•      a good sequence is (a) plan the                 whether instruction has been
               question (b) get the attention of the           understood.
               young person (c) ask the question
               and wait (d) respond, giving
               feedback or probing for a more
6              extensive response
Coaching sporting                               Developing effective
behaviours                                      coaching skills
Coaches also build young people’s social
skills such as getting along with team          Coaches learn to coach in two main ways
members and managing the cooperative            – through formal learning such as coach
and competitive requirements of sport.          education programs, and informal learning
                                                through experience.
Coaches help young people develop
desirable sports behaviours by:
•       encouraging pro-social behaviours       Formal education
        such as co-operation, responsibility,
        and self-control;                       Coach education is generally structured
•       discouraging antisocial behaviours,
        such as cheating and aggression; and
                                                •    general coaching theory;
•       leading by example (e.g.
        acknowledging opponents’ good           •    identifying the skills coaches need;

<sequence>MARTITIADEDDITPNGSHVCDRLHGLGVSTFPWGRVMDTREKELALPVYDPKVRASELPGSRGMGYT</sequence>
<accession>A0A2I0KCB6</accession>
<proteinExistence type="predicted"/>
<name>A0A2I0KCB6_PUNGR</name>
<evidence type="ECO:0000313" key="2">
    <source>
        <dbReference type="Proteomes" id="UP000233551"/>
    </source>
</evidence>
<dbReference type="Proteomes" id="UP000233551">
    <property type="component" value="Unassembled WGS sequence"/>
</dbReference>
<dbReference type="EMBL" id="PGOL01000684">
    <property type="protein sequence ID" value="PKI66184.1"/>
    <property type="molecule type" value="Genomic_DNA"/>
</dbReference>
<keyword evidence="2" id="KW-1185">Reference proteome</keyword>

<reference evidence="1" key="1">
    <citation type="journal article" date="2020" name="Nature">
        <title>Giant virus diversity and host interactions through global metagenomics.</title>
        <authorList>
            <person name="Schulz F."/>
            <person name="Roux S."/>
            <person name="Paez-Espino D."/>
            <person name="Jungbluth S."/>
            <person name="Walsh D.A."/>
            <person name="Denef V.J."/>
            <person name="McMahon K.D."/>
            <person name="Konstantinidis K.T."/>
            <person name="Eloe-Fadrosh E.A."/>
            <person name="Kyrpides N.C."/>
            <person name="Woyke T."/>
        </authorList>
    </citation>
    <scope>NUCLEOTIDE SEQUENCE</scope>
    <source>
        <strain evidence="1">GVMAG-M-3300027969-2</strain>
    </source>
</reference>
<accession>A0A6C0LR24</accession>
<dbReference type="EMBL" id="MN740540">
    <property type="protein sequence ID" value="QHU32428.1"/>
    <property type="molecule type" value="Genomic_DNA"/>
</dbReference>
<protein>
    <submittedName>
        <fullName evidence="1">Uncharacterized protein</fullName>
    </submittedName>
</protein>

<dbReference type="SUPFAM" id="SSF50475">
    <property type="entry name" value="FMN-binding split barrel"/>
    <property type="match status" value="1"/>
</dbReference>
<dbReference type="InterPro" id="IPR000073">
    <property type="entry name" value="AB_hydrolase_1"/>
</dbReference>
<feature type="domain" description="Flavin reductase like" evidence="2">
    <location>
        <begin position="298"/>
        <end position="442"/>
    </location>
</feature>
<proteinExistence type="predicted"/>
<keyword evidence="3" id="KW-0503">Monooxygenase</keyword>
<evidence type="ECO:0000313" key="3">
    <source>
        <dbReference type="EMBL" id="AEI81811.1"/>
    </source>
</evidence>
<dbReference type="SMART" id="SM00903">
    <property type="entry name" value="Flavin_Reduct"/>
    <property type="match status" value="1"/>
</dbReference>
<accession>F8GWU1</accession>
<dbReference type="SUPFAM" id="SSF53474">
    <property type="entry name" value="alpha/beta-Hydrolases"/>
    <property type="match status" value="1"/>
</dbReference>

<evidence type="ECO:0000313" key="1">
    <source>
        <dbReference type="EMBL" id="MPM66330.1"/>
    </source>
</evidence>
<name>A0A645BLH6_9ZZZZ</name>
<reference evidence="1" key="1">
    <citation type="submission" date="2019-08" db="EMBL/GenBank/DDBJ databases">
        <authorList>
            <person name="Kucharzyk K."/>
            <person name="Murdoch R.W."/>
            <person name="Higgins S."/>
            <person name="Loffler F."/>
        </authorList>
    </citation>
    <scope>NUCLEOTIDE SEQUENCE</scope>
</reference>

efforts).                               •    growth and development of young
Coaches, by their treatment of participants,         people;
affect such personal characteristics as
                                                •    sport specific technical and tactical
self-esteem, and perceived competence.
                                                     skill development;
This can indirectly affect young people’s
sporting ability by building their confidence.   •    injury prevention and treatment;
                                                •    communication and motivation
 7.3 Strategies for Coaching                         techniques; and
 Sports Behaviours                              •    supervised field experience.
    •    Encourage fair play, self-control,     It is best for coaches to be taught how
         cooperation, teamwork and team         to learn as well as what to learn. This is
         spirit.                                done by providing cooperative learning
                                                opportunities for new recruits rather than a
    •    Develop respect for the ability of